Pleomorphic adenoma (a.k.a benign mixed tumors) is the most common BENIGN tumor of the saliva (parotid) glands in your cheek and sometime under the jaw in the submandibular gland.  Your tumor is NOT a cancer and will not spread to other parts of the body.  As a benign growth it will grow at 1-3mm per year and over decades it can be large enough to cause a cosmetic deformity especially if you get this tumor in your middle ages.  There is a very small chance that your tumor will change into a cancer (1%) but this process takes several decades.  The recommendations to treat are surgery vs. clinical monitoring (living with the tumor and having the doctor keep an eye on it). 

Why did this happen?
The underlying cause for this tumor is not very well understood.  We do know that you did not get this from your parents, and you will not be getting this to your kids.


Warthin's tumor

This is a tumor seen in patients over the age of 60 years old and the only salivary tumor associated with smoking. It can occur in multiple spots and on both sides of the parotid.  The treatment is the same as pleomorphic adenoma with surgery being the main treatment.  These tumors can be painful and do have a small risk of malignant transformation. 



Your Care Team

Clinical Associate Professor of Otolaryngology — Head & Neck Surgery
Associate Professor of Otolaryngology — Head & Neck Surgery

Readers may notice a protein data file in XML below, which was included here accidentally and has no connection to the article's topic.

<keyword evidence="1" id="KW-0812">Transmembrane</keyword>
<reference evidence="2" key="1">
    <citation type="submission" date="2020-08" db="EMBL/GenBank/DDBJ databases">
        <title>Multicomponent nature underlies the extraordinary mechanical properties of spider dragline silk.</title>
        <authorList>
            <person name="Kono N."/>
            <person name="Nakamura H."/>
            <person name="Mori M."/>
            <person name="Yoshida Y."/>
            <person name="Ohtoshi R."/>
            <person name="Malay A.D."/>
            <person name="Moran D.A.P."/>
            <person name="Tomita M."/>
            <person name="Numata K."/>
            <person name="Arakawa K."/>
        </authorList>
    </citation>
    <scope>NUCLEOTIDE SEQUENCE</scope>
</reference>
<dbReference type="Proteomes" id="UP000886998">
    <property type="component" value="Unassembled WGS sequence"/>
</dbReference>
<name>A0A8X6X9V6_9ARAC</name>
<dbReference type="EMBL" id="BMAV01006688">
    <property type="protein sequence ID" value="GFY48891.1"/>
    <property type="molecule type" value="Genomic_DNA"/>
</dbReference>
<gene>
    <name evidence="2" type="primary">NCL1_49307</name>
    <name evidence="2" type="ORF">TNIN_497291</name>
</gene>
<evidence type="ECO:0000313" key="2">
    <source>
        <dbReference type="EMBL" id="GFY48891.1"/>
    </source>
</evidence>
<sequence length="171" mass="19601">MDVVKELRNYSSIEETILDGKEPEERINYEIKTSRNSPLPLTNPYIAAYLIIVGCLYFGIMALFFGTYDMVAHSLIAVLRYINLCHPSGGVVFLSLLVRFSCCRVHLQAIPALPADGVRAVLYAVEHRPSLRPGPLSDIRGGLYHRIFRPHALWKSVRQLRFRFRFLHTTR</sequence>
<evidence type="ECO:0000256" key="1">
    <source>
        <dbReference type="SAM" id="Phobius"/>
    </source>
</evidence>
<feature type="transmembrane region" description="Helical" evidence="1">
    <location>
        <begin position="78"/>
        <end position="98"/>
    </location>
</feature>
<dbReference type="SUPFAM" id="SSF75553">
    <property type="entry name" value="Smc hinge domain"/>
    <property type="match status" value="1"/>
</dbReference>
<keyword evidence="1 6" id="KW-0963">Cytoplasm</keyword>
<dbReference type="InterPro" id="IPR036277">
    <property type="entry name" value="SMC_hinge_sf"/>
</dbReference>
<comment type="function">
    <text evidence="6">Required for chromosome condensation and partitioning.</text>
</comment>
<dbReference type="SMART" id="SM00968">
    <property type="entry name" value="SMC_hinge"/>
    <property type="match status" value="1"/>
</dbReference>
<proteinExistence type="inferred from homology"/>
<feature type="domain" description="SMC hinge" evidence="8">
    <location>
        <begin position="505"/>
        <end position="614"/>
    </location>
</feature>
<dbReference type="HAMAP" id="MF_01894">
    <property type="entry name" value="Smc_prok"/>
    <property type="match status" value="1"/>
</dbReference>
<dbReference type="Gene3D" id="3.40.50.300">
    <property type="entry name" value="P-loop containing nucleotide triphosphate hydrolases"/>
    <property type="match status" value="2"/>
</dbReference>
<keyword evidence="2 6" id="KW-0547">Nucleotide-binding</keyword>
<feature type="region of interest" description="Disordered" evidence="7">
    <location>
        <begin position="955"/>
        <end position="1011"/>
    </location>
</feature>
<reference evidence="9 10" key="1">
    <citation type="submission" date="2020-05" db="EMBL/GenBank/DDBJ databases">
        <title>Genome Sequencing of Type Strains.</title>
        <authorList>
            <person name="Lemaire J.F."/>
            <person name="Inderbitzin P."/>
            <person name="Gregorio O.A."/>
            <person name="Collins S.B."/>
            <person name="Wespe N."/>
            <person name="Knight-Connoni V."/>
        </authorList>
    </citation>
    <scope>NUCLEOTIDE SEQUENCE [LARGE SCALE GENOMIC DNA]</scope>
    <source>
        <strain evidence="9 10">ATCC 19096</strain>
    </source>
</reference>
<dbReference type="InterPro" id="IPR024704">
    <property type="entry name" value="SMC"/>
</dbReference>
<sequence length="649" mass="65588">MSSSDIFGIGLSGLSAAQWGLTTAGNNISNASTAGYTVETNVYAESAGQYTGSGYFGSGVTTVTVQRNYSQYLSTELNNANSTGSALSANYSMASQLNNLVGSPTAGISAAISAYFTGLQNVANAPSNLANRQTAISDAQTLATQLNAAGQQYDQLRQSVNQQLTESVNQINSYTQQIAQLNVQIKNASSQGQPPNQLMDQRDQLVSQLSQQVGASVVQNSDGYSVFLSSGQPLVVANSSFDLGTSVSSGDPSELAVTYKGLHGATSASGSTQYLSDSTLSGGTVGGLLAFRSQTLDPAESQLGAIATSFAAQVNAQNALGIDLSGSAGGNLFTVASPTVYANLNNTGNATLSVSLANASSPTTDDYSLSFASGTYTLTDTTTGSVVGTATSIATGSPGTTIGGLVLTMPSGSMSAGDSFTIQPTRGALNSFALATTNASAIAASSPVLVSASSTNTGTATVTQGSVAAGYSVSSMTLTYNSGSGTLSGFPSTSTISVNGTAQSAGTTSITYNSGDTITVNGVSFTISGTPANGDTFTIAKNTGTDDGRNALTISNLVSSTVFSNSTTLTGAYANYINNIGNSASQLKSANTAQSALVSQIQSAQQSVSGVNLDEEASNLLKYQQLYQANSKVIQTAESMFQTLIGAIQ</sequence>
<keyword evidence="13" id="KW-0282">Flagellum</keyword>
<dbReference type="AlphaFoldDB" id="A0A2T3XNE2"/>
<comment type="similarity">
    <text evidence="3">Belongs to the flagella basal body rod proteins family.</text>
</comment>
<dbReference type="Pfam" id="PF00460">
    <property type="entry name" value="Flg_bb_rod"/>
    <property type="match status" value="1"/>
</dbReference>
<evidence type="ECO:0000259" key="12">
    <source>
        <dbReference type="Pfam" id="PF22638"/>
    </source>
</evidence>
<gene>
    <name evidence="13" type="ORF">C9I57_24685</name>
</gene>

Clinical Assistant Professor of Otolaryngology — Head & Neck Surgery

Residency Program Associate Director

Associate Professor of Otolaryngology — Head & Neck Surgery


Radiation Oncology

Katharine Dexter McCormick and Stanley McCormick Memorial Professor, Professor and Chair of Department of Radiation Oncology
Clinical Associate Professor, Radiation Oncology - Radiation Therapy
Professor of Radiation Oncology (Radiation Therapy)


Clinical Team

Monika Kurzymski, RN
Nurse Coordinator

Medical Oncology

Speech Therapy



If you are interested in any of our current trials, please let us know or directly email the study coordinator:

Study of Atezolizumab in Patients With Stage II to IV Cutaneous Squamous Cell Carcinoma Identifier: NCT04710498

Now accepting new patients.

The primary objective of the study is to evaluate the efficacy of Atezolizumab as measured by Pathologic complete response (pCR) rate per independent central pathology review. 

The secondary objectives of the study are: 

  • To evaluate the efficacy of Atezolizumab on measures of disease response, including: 
  • Major pathologic response (mPR) rate per independent central pathology review
  • pCR rate and mPR rate per local pathology review
  • ORR prior to surgery, according to local assessment using RECIST 1.1 
  • To evaluate the efficacy of Atezolizumab on event free survival (EFS), disease free survival (DFS), and overall survival (OS) 
  • To evaluate the safety profile of Atezolizumab 
  • To assess change in surgical plan (ablative and reconstructive procedures) from the screening period to definitive surgery, both according to investigator review and independent surgical expert review 
  • To assess change in post-surgical management plan (radiation, chemoradiation, or observation) from the screening period to post-surgery pathology review, both according to investigator review and independent surgical expert review